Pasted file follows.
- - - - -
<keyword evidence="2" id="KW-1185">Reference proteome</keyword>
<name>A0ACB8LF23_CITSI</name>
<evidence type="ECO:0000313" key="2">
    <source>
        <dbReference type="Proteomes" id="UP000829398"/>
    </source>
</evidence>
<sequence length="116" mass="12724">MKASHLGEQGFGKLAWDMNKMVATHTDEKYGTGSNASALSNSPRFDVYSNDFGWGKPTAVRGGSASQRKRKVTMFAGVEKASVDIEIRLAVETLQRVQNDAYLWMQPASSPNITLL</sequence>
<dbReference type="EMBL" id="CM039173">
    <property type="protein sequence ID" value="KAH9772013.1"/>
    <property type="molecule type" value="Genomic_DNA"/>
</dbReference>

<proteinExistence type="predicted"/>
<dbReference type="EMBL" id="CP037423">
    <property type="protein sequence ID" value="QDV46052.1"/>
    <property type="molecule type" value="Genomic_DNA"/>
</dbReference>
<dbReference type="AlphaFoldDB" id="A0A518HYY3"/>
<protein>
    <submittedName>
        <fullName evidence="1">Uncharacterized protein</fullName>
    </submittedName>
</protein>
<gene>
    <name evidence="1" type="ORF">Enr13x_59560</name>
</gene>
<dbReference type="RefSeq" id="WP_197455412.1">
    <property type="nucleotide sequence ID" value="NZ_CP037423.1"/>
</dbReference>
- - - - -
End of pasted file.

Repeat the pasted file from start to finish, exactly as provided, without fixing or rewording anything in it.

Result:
<keyword evidence="2" id="KW-1185">Reference proteome</keyword>
<name>A0ACB8LF23_CITSI</name>
<evidence type="ECO:0000313" key="2">
    <source>
        <dbReference type="Proteomes" id="UP000829398"/>
    </source>
</evidence>
<sequence length="116" mass="12724">MKASHLGEQGFGKLAWDMNKMVATHTDEKYGTGSNASALSNSPRFDVYSNDFGWGKPTAVRGGSASQRKRKVTMFAGVEKASVDIEIRLAVETLQRVQNDAYLWMQPASSPNITLL</sequence>
<dbReference type="EMBL" id="CM039173">
    <property type="protein sequence ID" value="KAH9772013.1"/>
    <property type="molecule type" value="Genomic_DNA"/>
</dbReference>

<proteinExistence type="predicted"/>
<dbReference type="EMBL" id="CP037423">
    <property type="protein sequence ID" value="QDV46052.1"/>
    <property type="molecule type" value="Genomic_DNA"/>
</dbReference>
<dbReference type="AlphaFoldDB" id="A0A518HYY3"/>
<protein>
    <submittedName>
        <fullName evidence="1">Uncharacterized protein</fullName>
    </submittedName>
</protein>
<gene>
    <name evidence="1" type="ORF">Enr13x_59560</name>
</gene>
<dbReference type="RefSeq" id="WP_197455412.1">
    <property type="nucleotide sequence ID" value="NZ_CP037423.1"/>
</dbReference>